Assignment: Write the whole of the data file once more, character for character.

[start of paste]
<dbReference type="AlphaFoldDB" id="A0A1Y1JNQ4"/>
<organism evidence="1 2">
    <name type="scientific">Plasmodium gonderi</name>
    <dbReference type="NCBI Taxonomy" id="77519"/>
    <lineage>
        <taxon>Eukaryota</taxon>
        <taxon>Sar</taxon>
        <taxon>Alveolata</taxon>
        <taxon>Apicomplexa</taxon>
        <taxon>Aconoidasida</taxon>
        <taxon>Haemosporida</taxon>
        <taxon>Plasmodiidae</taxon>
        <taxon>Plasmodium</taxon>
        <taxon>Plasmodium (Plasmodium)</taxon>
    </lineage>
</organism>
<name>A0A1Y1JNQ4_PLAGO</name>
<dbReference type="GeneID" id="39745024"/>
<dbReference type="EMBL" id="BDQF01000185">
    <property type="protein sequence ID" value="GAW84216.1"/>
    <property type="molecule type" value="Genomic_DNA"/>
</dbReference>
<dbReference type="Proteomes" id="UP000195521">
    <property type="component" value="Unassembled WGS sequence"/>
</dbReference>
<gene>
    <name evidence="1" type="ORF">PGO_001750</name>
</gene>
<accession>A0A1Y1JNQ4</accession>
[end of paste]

<dbReference type="AlphaFoldDB" id="A0A1Y1JNQ4"/>
<organism evidence="1 2">
    <name type="scientific">Plasmodium gonderi</name>
    <dbReference type="NCBI Taxonomy" id="77519"/>
    <lineage>
        <taxon>Eukaryota</taxon>
        <taxon>Sar</taxon>
        <taxon>Alveolata</taxon>
        <taxon>Apicomplexa</taxon>
        <taxon>Aconoidasida</taxon>
        <taxon>Haemosporida</taxon>
        <taxon>Plasmodiidae</taxon>
        <taxon>Plasmodium</taxon>
        <taxon>Plasmodium (Plasmodium)</taxon>
    </lineage>
</organism>
<name>A0A1Y1JNQ4_PLAGO</name>
<dbReference type="GeneID" id="39745024"/>
<dbReference type="EMBL" id="BDQF01000185">
    <property type="protein sequence ID" value="GAW84216.1"/>
    <property type="molecule type" value="Genomic_DNA"/>
</dbReference>
<dbReference type="Proteomes" id="UP000195521">
    <property type="component" value="Unassembled WGS sequence"/>
</dbReference>
<gene>
    <name evidence="1" type="ORF">PGO_001750</name>
</gene>
<accession>A0A1Y1JNQ4</accession>